Quantification of the Effects of Ionic Strength, Viscosity, and Hydrophobicity on Protein–Ligand Binding Affinity
journal contributionposted on 17.12.2015, 03:46 by Christos P. Papaneophytou, Asterios I. Grigoroudis, Campbell McInnes, George Kontopidis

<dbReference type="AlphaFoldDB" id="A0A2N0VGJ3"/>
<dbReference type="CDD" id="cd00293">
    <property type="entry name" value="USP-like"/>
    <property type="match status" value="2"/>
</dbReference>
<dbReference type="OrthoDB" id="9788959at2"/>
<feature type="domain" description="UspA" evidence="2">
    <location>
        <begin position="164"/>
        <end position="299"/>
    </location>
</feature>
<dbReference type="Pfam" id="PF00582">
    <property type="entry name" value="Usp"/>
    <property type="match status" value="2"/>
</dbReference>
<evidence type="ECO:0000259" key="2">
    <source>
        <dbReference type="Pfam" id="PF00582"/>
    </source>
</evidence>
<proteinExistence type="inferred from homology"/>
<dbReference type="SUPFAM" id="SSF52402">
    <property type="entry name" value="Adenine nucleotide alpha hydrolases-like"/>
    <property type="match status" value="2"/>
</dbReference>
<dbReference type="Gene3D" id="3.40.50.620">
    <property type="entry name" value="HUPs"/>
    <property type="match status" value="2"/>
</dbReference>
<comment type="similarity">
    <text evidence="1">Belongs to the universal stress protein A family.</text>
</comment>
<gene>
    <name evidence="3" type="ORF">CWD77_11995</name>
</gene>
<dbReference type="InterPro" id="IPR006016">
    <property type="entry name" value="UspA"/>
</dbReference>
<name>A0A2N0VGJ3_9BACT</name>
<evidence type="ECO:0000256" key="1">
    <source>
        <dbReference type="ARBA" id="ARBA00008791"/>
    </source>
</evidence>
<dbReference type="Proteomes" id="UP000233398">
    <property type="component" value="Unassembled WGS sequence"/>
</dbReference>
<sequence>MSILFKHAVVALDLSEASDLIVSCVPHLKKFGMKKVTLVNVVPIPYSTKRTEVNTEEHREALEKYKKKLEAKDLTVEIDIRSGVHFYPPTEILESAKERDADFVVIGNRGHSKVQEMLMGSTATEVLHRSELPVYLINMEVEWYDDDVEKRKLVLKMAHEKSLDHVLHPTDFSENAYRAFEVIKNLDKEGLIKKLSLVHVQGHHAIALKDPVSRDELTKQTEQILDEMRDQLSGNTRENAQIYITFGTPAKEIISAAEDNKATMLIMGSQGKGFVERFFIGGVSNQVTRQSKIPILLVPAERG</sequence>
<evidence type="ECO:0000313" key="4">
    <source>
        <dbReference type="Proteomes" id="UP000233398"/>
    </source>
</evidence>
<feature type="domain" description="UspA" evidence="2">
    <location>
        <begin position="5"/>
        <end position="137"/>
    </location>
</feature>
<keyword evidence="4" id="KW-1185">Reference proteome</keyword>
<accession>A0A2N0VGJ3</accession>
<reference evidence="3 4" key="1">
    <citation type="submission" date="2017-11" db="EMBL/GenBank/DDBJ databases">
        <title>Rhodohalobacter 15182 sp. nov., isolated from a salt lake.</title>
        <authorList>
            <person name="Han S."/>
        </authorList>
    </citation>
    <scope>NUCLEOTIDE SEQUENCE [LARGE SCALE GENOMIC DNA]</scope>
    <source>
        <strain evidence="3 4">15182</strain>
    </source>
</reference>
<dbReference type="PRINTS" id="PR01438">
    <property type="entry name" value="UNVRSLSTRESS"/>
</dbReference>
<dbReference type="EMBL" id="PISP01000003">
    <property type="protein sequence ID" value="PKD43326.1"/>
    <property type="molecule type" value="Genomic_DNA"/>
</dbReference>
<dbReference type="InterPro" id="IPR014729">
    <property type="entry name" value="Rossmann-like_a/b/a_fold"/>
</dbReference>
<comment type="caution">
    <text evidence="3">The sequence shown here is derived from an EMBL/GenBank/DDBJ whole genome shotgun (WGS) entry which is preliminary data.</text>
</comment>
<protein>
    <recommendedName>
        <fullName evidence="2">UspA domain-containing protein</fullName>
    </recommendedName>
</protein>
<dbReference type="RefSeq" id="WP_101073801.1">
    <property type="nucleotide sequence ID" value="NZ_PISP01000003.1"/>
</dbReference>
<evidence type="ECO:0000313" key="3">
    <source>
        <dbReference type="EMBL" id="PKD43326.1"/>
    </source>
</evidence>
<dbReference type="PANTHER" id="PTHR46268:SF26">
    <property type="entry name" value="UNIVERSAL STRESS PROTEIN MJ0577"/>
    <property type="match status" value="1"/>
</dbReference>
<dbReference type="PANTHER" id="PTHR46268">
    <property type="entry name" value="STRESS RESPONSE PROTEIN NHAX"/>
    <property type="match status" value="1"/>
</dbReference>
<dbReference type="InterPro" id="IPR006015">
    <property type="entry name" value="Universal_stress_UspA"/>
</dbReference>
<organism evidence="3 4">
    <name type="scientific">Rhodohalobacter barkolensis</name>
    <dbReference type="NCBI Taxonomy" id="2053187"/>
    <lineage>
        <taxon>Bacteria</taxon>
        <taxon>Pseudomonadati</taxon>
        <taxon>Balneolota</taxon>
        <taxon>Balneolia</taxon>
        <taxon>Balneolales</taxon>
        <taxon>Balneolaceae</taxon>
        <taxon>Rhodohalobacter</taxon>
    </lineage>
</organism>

In order to quantify the interactions between molecules of biological interest, the determination of the dissociation constant (Kd) is essential. Estimation of the binding affinity in this way is routinely performed in “favorable” conditions for macromolecules. Crucial data for ligand–protein binding elucidation is mainly derived from techniques (e.g., macromolecular crystallography) that require the addition of high concentration of salts and/or other additives. In this study we have evaluated the effect of temperature, ionic strength, viscosity, and hydrophobicity on the Kd of three previously characterized protein–ligand systems, based on variation in their binding sites, in order to provide insight into how these often overlooked unconventional circumstances impact binding affinity. Our conclusions are as follows: (1) increasing solvent viscosity in general is detrimental to ligand binding, (2) moderate increases in temperature have marginal effects on the dissociation constant, and (3) the degree of hydrophobicity of the ligand and the binding site determines the extent of the influence of cosolvents and salt concentration on ligand binding affinity.